John McCain got a hero's welcome on Tuesday when he returned to the floor of the Senate to cast a crucial vote to allow Republicans to take up health care reform. His colleagues gave him a standing ovation, given that he'd received a diagnosis of brain cancer less than two weeks earlier, and the speech he gave exhorting the Senate to be better has won praise. His home-state Arizona Republic, for instance, editorialized that it was of "such striding ambition it sought to change the course of our national politics." Among other things, McCain implored his fellow senators to work together across party lines, ignore "bombastic loudmouths," and "return to regular order." It was heady stuff, but at the New Yorker, John Cassidy sees a fundamental contradiction within it.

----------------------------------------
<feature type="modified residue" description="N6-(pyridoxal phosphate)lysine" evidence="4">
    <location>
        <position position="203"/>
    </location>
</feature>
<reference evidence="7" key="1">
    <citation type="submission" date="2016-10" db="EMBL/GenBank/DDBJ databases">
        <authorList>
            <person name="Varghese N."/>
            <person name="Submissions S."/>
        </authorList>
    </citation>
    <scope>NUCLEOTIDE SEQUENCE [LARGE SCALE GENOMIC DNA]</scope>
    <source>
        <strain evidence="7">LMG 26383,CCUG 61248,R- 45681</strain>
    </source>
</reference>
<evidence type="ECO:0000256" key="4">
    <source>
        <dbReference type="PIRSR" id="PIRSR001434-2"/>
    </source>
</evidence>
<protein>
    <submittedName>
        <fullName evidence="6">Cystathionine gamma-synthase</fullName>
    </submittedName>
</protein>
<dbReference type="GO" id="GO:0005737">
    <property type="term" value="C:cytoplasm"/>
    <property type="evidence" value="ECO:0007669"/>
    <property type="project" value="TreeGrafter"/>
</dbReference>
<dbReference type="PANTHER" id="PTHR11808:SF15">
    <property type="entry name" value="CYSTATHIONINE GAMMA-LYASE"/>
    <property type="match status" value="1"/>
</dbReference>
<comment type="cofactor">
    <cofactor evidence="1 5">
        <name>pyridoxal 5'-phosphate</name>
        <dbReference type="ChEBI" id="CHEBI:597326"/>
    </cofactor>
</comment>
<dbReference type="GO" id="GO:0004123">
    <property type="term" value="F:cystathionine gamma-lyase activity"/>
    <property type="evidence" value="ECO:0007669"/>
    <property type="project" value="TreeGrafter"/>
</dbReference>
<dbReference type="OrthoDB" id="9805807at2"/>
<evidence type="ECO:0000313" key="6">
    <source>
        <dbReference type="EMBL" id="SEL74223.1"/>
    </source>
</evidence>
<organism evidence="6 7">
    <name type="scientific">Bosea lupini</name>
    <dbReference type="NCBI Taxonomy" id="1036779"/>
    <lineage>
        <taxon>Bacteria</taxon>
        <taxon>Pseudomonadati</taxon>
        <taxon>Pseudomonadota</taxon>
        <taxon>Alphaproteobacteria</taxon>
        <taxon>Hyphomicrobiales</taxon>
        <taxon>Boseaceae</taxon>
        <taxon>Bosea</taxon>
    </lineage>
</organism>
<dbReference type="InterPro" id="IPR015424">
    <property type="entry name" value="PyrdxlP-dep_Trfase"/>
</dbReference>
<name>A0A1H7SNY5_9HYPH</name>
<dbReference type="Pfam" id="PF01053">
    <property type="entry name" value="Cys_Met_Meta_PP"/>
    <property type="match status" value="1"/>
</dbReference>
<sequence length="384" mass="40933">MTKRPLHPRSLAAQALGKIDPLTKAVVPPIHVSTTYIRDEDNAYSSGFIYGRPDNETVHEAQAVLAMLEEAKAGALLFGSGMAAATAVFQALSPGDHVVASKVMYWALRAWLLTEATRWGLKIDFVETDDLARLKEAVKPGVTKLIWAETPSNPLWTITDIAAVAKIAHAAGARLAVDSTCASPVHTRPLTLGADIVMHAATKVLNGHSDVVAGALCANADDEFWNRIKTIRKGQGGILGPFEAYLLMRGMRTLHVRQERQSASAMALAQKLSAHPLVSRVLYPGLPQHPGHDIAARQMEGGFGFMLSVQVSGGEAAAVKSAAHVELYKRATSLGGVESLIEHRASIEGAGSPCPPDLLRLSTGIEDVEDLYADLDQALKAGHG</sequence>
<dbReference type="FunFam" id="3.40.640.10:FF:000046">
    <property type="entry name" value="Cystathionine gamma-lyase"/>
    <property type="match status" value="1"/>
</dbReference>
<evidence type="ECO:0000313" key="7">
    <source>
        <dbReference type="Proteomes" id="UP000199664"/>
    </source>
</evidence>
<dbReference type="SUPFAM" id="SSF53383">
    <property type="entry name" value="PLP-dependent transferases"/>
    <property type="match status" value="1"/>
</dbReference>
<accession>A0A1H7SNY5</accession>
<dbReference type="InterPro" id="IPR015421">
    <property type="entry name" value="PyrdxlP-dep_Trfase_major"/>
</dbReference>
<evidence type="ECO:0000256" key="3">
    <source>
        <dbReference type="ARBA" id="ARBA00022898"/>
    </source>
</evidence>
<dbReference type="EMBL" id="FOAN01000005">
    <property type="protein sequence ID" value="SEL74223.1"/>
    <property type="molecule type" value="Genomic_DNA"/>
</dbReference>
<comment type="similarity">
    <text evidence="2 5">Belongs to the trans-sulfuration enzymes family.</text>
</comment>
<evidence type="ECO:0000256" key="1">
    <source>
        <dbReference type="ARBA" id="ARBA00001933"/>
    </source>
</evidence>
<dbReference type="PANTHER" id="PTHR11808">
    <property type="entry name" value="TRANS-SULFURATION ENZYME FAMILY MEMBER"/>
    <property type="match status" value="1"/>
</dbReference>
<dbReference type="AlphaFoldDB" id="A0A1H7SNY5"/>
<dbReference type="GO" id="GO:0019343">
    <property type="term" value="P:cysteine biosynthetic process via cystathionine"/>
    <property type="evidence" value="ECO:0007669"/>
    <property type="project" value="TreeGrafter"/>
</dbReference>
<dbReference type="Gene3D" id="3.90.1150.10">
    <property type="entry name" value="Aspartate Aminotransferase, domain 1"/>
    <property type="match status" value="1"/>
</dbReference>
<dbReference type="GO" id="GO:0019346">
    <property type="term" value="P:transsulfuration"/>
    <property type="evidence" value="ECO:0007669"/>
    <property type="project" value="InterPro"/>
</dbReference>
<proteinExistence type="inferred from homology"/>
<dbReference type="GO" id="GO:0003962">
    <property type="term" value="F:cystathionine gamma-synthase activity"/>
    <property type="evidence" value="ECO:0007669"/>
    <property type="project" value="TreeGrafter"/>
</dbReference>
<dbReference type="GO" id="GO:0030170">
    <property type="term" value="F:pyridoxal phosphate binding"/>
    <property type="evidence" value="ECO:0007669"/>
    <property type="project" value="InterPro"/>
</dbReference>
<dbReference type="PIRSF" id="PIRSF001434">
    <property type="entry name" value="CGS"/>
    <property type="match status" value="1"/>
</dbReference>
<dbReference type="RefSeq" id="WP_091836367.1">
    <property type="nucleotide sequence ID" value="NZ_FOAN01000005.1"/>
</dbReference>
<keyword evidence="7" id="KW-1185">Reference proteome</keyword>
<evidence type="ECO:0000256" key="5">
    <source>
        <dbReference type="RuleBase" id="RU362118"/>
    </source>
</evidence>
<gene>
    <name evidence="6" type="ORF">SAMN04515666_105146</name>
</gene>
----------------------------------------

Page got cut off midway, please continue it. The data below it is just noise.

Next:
For starters, he wonders, why on earth did McCain return to deliver it? By doing so, he allowed Mitch McConnell to proceed with a bill that has been jammed through with no hint of the "regular order" McCain talks about. It had no hearings and zero input from Democrats. And now the end game appears to be get something, anything, passed so that Republicans from the House and Senate can then get together in secrecy to fashion a final version. McCain failed to take his own advice. "For his long record of service to the country, his bravery, and his acerbic streak, McCain is himself widely revered," writes Cassidy. "It is a great pity, indeed a tragedy, that he and many other Republican senators didn't act upon his words." Click for the full column, or read the full editorial.